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Comments

    • mamawearpapashirt says

      That’s very true, Jasmine. I’ve heard that at around age 4/5, boys start to “separate” from their mothers and be drawn to their fathers, emulating them and learning their ways. (Did you witness that in your own family?) 🙂

  1. says

    What a great post June. I think you’ve captured everything I would have picked for my list! I’m glad you picked out number 5 because it is something that is often overlooked and the importance of which is often underestimated.
    Zee recently posted..Moments from A Lovely WeekendMy Profile

    • mamawearpapashirt says

      Thanks Zee, I agree…sometimes we forget as well. On a side note, hubby and I were commenting to each other that we’ve finally “ARRIVED” – simply because our kids are now able to hold hands and walk by themselves, allowing us some lovey-dovey moments too! (I guess we spoke too early, because at that time, we didn’t know about #3!)

  2. Nerdymum says

    totally love this list!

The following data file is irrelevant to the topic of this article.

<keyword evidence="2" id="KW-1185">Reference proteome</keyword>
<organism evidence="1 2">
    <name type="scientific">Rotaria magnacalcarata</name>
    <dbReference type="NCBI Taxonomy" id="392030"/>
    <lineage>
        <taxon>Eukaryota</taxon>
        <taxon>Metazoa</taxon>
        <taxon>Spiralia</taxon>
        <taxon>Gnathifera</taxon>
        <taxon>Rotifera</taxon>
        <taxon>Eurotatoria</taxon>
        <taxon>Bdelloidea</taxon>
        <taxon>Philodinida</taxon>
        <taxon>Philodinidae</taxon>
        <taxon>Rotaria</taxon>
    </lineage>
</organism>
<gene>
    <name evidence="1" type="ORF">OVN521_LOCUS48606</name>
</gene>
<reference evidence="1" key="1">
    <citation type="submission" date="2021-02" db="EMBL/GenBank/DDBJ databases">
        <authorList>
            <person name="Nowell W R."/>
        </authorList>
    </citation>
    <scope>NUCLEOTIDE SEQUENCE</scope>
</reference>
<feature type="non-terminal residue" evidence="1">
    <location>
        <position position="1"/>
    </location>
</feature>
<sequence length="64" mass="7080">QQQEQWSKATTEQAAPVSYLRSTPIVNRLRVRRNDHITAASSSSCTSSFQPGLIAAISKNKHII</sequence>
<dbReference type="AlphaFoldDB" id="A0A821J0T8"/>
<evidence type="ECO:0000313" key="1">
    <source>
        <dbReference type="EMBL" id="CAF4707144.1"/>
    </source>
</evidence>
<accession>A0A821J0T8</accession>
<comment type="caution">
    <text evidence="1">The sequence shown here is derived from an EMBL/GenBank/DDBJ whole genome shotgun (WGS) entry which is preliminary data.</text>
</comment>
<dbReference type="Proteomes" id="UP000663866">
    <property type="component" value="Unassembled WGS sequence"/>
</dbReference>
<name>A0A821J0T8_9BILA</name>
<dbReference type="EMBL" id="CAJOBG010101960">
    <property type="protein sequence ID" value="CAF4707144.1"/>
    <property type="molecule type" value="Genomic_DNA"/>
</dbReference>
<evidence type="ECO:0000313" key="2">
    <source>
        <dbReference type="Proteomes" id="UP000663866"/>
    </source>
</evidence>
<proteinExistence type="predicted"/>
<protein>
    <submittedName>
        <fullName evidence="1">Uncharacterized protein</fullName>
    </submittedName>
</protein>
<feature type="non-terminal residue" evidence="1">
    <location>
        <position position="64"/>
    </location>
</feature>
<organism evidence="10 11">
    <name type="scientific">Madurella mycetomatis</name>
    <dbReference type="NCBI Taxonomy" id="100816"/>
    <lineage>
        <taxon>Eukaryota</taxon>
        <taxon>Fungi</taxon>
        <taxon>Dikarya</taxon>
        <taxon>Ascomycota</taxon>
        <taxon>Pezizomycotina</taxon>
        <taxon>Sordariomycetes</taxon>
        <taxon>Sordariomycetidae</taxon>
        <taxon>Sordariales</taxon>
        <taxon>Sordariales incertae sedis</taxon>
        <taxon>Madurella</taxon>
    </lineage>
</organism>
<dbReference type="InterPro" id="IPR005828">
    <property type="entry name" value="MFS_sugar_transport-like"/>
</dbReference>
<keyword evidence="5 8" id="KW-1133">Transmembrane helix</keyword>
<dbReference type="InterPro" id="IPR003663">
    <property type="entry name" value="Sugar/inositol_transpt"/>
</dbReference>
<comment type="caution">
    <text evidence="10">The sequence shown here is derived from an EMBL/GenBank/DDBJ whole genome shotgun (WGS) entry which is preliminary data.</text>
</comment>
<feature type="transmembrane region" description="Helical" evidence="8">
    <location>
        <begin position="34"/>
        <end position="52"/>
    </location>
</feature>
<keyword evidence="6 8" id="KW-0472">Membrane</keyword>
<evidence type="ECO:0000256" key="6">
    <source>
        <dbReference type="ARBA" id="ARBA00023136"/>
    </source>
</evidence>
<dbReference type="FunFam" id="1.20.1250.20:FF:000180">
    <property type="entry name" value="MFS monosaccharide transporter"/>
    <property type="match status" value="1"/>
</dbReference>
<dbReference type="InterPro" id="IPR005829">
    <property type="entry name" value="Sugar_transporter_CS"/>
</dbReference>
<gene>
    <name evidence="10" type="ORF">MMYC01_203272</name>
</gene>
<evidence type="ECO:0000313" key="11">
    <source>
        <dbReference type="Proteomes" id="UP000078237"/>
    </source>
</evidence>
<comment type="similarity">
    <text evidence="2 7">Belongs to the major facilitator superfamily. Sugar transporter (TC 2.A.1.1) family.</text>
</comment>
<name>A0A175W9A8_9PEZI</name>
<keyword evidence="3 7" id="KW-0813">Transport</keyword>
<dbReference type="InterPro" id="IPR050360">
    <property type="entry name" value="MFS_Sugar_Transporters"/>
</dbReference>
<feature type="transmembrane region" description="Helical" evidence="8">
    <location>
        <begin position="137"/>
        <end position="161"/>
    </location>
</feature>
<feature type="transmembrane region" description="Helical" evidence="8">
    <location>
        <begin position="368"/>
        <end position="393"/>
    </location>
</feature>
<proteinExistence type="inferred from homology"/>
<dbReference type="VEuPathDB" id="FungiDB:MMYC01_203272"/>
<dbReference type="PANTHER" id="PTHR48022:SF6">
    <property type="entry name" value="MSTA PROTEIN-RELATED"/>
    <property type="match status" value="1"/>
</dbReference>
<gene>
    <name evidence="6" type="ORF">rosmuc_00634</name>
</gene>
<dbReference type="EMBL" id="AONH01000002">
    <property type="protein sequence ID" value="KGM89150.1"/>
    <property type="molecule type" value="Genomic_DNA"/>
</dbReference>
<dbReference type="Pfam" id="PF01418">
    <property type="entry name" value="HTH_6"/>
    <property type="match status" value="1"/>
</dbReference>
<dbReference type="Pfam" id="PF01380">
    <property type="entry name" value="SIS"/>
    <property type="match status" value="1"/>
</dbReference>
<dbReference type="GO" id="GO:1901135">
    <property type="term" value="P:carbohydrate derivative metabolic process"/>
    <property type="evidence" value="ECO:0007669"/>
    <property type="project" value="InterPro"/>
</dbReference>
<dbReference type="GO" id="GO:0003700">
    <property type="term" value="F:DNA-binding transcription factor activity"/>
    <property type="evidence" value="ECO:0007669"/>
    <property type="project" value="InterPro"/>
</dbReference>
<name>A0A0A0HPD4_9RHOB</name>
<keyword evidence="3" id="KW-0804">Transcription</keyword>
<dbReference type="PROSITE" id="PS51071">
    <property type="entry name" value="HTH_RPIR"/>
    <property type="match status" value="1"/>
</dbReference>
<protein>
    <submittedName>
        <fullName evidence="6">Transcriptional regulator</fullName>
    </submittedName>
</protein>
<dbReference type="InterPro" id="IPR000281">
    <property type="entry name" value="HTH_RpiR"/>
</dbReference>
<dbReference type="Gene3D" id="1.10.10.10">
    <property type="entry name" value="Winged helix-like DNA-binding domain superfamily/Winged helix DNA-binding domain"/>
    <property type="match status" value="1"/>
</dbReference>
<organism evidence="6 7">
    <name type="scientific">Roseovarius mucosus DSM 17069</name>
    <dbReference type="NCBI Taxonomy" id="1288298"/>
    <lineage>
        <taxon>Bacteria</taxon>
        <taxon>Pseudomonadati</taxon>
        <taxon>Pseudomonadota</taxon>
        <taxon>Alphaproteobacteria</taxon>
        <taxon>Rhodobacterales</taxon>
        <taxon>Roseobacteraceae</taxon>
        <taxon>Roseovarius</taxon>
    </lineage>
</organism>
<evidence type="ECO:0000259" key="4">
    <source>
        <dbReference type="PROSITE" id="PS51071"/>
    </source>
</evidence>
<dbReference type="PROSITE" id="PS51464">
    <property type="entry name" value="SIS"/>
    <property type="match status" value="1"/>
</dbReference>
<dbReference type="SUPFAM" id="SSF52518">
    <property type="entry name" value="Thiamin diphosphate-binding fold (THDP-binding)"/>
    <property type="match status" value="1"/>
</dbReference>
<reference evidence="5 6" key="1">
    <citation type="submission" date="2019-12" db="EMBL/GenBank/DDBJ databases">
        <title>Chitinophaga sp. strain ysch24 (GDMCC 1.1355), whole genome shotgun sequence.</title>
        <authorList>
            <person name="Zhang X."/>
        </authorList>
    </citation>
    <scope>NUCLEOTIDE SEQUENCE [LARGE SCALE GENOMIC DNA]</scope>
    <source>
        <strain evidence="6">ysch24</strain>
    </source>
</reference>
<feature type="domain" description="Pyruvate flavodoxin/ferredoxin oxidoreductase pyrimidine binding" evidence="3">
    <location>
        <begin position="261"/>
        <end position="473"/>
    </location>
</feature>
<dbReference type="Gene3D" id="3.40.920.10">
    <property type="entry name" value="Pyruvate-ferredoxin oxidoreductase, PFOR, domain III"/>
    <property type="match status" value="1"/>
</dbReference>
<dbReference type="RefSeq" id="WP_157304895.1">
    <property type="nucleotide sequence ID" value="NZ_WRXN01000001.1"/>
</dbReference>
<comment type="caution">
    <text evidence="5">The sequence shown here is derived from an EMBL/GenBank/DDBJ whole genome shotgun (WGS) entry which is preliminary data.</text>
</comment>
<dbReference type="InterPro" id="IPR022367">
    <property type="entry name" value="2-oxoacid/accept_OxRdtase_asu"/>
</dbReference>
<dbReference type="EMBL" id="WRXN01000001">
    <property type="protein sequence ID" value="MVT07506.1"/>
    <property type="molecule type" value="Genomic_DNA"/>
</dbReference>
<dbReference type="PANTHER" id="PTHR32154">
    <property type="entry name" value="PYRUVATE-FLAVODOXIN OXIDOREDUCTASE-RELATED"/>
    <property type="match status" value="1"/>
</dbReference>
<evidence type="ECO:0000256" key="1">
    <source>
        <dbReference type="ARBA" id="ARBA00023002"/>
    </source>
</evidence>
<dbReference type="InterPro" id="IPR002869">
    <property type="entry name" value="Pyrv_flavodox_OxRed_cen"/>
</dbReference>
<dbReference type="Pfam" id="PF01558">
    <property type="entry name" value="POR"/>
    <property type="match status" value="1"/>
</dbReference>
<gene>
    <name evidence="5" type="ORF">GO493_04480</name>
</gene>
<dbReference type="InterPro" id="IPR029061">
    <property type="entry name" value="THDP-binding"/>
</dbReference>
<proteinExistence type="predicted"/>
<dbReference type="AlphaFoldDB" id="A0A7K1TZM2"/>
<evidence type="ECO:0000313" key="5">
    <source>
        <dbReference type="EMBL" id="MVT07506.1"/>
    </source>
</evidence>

and number 5 is usually overlooked but it’s truly important. (although the son currently doesn’t allow daddy to kiss mummy haha)

    Thanks for coming up with this list.

    • mamawearpapashirt says

      Haha, it is! I enjoy the fact that I get to have a breather whenever the daddy comes home too. 😉

  3. says

    I loved reading through this list. I think #3 is my husband’s best but he’s also great at the others. Aren’t we blessed to have good daddies and hubbies?
    Jin Ai recently posted..MovingMy Profile

    • mamawearpapashirt says

      I think they’re indispensable, and a godsend. Personally, #3 is very dear to me too. It can also be quite challenging to fulfill at some stage of their growing up…at least that’s what I suspect.